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Rural internet provider Xplornet Communications Inc. has struck a deal to be acquired by New York-based private-equity firm Stonepeak Infrastructure Partners, according to two people familiar with the matter.

Xplornet, which serves about a million rural Canadians across the country, uses a combination of fibre optics and wireless to provide internet and voice service, typically just outside city limits. It also uses satellites to provide service to more remote areas of the country.

One source pegged the deal at around US$2-billion, including Xplornet’s significant debt load. The Woodstock, N.B.-based company has borrowed heavily to build out its network, purchase spectrum licences and lease satellite capacity and is expected to carry more than US$1.2-billion of debt after the transaction.

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The Globe and Mail is not identifying the sources because they are not authorized to discuss the matter publicly. A representative for Xplornet declined to comment. Representatives for Stonepeak could not be reached.

One of Xplornet’s private-equity owners, Sandler Capital Management of New York, first invested in the company more than 15 years ago, a relatively long holding period for funds that typically try to cash in on holdings within 10 years of making their initial investment. Xplornet’s other major backers include New York-based Catalyst Investors and Calgary-based Werklund Capital, founded by former oil services company owner David Werklund. Sandler, Catalyst and Werklund did not respond to requests for comment.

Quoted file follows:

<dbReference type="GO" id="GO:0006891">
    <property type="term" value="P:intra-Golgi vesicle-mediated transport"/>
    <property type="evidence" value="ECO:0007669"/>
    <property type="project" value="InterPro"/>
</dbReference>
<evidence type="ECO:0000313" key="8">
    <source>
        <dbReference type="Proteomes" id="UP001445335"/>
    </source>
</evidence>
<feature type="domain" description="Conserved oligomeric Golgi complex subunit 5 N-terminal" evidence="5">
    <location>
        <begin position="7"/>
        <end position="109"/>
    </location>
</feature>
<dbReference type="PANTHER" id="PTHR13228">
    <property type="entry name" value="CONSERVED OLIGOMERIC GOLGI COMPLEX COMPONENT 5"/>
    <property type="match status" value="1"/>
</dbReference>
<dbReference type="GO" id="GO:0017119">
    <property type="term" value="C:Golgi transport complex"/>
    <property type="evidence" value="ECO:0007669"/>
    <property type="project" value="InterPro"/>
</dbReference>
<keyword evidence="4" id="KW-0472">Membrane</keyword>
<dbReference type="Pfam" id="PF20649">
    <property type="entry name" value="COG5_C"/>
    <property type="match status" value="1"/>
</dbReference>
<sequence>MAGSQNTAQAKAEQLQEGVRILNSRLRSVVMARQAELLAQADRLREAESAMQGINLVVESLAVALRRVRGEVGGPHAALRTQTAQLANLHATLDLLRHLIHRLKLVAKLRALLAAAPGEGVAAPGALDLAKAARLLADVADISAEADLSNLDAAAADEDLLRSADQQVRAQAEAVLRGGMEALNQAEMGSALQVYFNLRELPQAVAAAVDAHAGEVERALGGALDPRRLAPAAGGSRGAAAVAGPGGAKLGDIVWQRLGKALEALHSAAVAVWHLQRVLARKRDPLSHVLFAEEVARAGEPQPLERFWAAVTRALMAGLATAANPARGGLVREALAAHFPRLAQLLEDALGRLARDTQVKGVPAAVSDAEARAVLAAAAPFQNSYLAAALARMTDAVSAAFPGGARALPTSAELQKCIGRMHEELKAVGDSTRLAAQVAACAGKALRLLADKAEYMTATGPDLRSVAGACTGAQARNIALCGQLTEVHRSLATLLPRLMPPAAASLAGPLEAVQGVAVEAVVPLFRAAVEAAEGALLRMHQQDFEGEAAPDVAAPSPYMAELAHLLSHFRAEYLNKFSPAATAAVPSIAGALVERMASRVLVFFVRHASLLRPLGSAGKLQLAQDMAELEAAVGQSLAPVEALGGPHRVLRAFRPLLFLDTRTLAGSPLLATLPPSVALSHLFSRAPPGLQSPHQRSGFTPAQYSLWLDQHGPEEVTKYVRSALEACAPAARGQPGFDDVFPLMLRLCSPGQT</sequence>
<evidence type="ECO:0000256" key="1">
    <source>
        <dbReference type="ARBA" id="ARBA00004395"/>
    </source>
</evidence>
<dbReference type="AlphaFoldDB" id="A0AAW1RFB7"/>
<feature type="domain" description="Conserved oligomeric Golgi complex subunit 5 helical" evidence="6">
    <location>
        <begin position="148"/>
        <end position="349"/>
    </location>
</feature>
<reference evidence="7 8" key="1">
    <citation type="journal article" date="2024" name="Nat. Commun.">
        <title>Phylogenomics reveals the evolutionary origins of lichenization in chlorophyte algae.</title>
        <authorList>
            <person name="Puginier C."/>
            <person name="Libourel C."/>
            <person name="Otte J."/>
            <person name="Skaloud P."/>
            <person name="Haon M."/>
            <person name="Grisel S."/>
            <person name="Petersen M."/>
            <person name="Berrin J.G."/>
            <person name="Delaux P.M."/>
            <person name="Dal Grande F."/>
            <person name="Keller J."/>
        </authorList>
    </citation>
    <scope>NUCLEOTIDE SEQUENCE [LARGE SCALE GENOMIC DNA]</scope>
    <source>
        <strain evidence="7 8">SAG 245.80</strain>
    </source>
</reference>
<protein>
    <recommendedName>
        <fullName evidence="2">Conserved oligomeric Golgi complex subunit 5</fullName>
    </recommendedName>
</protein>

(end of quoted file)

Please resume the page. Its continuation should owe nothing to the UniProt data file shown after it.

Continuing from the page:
Last fall, Xplornet needed additional capital to expand its business and at least one of its private-equity investors was interested in cashing out of the company, according to an investment banking source who advises the telecom company. At that point, Xplornet started a process aimed at either bringing in capital from a new investor, or selling the entire company.

Xplornet’s acquirer, Stonepeak, is a New York-based infrastructure fund with US$15-billion of investments, including a stake in a European wireless internet service. A banking source said the US$2-billion price tag on Xplornet means Stonepeak is paying approximately 10 times the Canadian company’s forecast earnings before interest, tax, depreciation and amortization (EBITDA) for the current year.

Credit rating agency Moody’s, which has assigned the company a non-investment-grade B3 rating, says Xplornet is expected to benefit from strong subscriber growth, as there are roughly 2.8 million rural and remote homes in need of high-speed internet.

However, the company also faces risks stemming from the fact that it is an early-stage company that has relied heavily on debt to finance its rapid growth, Moody’s said in its most recent note.

“Despite expectations of 15-to-20 per cent year-over-year revenue growth, the company is persistently cash flow negative because of network capital expenditures and low [average revenue per user],” Moody’s said in the note, dated May, 2019.

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Earlier this month, Xplornet acquired Brantford, Ont.-based Silo Wireless Inc., a rural provider in Southwestern Ontario that operates more than 100 fixed wireless towers and a fibre-to-the-home network, for an undisclosed amount.

Xplornet also recently announced plans to expand its fibre-optic network to more than 24,000 homes and businesses in rural Nova Scotia, providing them with faster internet speeds and unlimited data.

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